Meet Sara Harris
For nearly two decades, The Scout Guide Williamsburg & The Chesapeake Bay Editor Sara Harris has called Tidewater’s Gloucester County, whose motto is appropriately “the land of the life worth living,” home. There, surrounded by the beautiful southern tributaries of the Chesapeake Bay and enamored with the area’s rich culture, community and history, Sara began raising a family and transformed her passion and talent for photography into a rewarding profession.
Sara’s flair for warm photographic storytelling led to her involvement with the second volume of TSG Williamsburg and the Chesapeake Bay, and in 2016 she was honored to take over the reins as Editor from the original Co-editors, Jodi Hanna and Thea Robertson. With or without the camera in her hand, Sara combines a natural sense of style with an engaging human touch that allows her to authentically highlight the many TSG artisans, business owners, and entrepreneurs she now counts as friends.
When she’s not enjoying the shops and restaurants dotting the region, Sara can often be found with her husband, Brian; sons AJ and Jake; and furry child Koda skipping along in a boat on the York River.
Sara’s Favorite Reasons to Visit
The Water. The Chesapeake Bay is the largest estuary in the U.S., and it drives much of the region’s stunning scenic beauty, recreation, and economy. From the James River to the Rappahannock, there are so many great places to paddle a kayak, sail, motor, or simply soak in a sunset. Our family has been drawn to the magic of the water our entire lives.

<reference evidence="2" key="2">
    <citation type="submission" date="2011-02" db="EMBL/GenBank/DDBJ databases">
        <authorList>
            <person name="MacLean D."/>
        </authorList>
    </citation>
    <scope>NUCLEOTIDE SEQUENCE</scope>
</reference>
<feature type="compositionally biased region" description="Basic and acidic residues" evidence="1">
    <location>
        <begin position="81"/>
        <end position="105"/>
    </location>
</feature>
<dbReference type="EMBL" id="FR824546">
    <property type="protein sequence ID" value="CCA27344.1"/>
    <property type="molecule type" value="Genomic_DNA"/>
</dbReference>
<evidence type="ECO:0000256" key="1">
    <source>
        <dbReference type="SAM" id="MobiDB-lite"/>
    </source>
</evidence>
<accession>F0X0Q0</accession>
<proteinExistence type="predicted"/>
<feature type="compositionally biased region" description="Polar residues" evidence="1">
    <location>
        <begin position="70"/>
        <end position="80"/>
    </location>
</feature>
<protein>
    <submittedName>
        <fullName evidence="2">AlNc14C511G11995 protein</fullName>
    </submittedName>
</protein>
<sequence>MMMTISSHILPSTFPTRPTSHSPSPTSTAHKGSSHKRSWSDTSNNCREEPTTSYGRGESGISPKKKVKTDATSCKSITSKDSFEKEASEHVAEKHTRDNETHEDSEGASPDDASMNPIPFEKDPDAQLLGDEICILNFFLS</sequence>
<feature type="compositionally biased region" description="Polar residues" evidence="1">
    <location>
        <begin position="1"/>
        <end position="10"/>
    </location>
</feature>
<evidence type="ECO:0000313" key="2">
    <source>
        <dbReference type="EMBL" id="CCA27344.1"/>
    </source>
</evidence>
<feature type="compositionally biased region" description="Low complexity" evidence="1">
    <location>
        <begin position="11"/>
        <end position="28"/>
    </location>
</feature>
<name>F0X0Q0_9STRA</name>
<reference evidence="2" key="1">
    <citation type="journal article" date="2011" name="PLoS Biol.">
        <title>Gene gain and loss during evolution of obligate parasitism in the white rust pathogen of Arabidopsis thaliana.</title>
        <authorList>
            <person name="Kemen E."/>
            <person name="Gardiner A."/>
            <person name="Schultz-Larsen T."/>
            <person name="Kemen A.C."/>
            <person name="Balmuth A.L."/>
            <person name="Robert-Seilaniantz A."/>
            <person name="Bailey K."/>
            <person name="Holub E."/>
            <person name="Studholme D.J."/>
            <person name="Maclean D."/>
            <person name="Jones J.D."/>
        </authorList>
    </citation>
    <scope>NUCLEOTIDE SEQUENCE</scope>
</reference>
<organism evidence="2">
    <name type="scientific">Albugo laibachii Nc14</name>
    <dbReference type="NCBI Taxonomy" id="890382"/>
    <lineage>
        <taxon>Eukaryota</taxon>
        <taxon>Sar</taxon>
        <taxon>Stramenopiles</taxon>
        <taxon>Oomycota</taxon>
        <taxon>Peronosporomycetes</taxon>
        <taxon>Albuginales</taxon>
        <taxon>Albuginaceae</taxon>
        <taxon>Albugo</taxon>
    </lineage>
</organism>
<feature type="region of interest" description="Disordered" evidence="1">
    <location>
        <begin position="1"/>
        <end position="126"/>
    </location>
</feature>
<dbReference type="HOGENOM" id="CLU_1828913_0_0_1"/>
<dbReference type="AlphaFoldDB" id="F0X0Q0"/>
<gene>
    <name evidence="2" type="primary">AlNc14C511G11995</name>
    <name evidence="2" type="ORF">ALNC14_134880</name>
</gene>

The History. If you haven’t ever been, Colonial Williamsburg is a must-do. I say ‘do,’ because it’s a living history museum, and interacting with the actors in period costume is all part of this uniquely fun experience! Colonial Williamsburg forms the ‘Historic Triangle’ with Jamestown and Yorktown, which are both worth the short ride away via the beautiful Colonial Parkway.
The Dining. Thanks to the Bay, we have some of the freshest seafood available anywhere. Truly wonderful restaurants abound, with many taking a farm- (or sea-) to-table approach. During your visit, you may find yourself rubbing shoulders with local watermen at one of the many community seafood festivals that take place here—even in the winter months, when succulent oysters take center stage in our area.